Visiting Some Black Dahlia Sites

Photo of Elizabeth Short – via prairieghosts.com

Yesterday I bicycled out to check out some sites mentioned in “My Fair Dahlia,” Alan Moore and Kevin O’Neill’s musical recap of the Black Dahlia murder in the Cinema Purgatorio #11 comic. This post is similar to my earlier post on visiting Thelma Todd sites, but frankly there is even less to see at the present day Dahlia sites.

The most important location associated with the Black Dahlia (one where several people have visited and posted accounts online – there are even tours that visit it) is the site where Elizabeth Short’s body was discovered. In January 1947, Betty Bersinger discovered Short’s mutilated corpse in a vacant lot. Today that lot is a neighborhood of modest single-family homes. The neighborhood is called Leimert Park, historically and still today a community where many African-Americans live.

The site is often described, including by Moore, as “39th and Norton.” (That’s even the title of a chilling Dahlia comics story published in Taboo #5 in 1991 – alongside Moore’s From Hell and Lost Girls.) That’s the closest intersection, but the site is actually mid-block on Norton Avenue between 39th Street and Coliseum Street. Today the address is 3825 Norton Avenue.  Continue reading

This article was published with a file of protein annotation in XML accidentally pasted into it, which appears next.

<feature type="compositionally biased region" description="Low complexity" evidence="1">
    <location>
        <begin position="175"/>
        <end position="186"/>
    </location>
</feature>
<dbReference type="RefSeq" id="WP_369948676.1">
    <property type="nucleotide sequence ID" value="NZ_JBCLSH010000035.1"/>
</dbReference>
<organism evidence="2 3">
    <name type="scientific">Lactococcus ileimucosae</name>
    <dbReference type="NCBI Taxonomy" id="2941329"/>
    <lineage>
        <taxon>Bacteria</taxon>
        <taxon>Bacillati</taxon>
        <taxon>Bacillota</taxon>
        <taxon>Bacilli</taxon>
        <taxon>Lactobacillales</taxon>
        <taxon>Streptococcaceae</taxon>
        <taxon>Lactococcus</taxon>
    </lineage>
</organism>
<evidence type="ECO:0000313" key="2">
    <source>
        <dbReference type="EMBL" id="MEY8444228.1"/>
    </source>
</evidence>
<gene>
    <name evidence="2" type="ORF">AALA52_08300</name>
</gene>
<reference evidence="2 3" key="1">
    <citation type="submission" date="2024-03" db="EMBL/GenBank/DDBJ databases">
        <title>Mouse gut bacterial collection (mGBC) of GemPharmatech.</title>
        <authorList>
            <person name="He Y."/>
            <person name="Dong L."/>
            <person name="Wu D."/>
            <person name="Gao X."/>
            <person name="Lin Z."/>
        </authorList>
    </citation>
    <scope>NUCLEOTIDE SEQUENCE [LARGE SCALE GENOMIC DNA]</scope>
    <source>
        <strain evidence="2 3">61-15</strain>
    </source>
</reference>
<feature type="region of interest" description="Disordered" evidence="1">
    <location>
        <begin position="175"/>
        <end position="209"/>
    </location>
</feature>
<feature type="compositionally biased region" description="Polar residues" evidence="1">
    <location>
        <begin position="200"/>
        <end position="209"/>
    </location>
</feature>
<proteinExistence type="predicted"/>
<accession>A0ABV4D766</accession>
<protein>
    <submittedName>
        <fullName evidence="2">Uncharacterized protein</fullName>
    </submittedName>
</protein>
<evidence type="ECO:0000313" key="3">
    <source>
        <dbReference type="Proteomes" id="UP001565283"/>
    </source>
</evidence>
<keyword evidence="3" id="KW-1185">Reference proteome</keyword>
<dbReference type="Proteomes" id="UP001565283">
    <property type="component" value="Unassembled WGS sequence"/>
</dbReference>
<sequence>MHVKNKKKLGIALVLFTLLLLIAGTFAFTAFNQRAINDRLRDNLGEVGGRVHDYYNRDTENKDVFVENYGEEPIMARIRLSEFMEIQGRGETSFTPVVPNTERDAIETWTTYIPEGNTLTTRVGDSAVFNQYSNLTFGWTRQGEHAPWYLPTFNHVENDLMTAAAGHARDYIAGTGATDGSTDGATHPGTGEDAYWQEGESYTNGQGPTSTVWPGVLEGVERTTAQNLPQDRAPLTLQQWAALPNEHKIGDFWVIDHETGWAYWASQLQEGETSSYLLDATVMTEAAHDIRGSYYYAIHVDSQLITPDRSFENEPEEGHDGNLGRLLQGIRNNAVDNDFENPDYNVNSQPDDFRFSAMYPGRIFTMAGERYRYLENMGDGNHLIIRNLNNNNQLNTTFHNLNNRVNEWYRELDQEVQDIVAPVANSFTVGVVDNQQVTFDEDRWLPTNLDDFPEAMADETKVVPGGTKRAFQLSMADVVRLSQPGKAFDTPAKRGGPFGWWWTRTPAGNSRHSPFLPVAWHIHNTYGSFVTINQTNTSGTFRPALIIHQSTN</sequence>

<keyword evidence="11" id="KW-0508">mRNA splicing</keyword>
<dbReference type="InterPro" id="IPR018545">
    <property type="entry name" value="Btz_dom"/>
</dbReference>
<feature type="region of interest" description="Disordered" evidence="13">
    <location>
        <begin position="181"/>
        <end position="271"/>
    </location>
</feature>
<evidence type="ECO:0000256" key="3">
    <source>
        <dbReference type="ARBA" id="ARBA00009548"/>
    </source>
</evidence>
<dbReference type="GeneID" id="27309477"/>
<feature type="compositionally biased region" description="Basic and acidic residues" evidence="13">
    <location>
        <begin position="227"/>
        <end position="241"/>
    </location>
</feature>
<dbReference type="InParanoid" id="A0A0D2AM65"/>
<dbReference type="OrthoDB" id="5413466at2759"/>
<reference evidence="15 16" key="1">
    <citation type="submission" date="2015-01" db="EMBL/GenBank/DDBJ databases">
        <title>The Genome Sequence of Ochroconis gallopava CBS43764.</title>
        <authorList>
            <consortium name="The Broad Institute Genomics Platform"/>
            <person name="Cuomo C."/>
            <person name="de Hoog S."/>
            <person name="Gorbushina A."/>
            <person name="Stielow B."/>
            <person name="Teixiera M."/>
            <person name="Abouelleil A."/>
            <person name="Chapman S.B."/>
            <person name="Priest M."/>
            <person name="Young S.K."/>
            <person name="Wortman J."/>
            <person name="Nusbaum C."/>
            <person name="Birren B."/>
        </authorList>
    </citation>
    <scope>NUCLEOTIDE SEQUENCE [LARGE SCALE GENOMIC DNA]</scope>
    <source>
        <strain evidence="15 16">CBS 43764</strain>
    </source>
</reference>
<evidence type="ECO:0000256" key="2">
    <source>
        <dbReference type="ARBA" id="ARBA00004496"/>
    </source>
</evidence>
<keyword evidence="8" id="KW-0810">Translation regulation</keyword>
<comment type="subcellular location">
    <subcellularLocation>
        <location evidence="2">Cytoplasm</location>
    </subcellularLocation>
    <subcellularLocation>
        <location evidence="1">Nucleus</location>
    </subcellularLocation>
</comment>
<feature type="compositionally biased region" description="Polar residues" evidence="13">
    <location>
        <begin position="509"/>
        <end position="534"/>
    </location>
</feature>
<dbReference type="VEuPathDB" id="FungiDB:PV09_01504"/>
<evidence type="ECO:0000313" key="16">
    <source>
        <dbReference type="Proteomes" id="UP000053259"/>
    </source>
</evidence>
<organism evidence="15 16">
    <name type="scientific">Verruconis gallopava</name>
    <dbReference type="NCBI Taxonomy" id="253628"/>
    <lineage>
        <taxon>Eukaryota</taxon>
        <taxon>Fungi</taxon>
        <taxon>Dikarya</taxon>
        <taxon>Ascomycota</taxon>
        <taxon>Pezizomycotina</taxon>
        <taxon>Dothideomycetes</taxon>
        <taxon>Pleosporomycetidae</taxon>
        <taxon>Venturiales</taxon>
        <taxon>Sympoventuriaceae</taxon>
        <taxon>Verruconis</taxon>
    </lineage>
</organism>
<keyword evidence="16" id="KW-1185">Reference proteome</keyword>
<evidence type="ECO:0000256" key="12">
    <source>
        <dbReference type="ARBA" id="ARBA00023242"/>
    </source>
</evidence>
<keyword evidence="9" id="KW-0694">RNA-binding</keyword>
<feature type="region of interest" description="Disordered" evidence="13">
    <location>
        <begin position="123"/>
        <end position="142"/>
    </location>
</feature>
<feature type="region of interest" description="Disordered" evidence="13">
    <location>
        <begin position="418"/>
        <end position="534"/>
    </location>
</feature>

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Visiting the Place Where Thelma Todd Died

Thelma Todd at her cafe. Photo via Indywire

I confess that I hadn’t really been aware of early film star Thelma Todd until I read Alan Moore and Kevin O’Neill’s take on her in “Revelations of the Bat” in Cinema Purgatorio #9.

I live in central Los Angeles, not far from Hollywood. By this I mean the neighborhood Hollywood, which, down from the tony Hollywood Hills, is mostly not so glamorous. A few people I know are involved in “the industry” – the Hollywood film industry – though I can’t claim any ties to it.

It has been interesting reading Moore and O’Neill’s stories in Purgatorio, in part because they take place in the city where I live. A lot of Moore’s work – especially Jerusalem, Voice of the Fire, “Coal Memory“, Providence, and From Hell – is thematically rooted in a sense of place. He melds people, physical places, stories, histories, etc. to get at what makes a place tick. In doing so he explores universal truths, expressed in smaller microcosms.

More than any other Moore work, Purgatorio is Moore telling stories about my place.

In this spirit, last weekend, I set out to check out some of the places Moore introduced me to in his Thelma Todd tale: Thelma Todd’s Sidewalk Cafe and the nearby home of director Roland West, where Todd was found dead.  Continue reading

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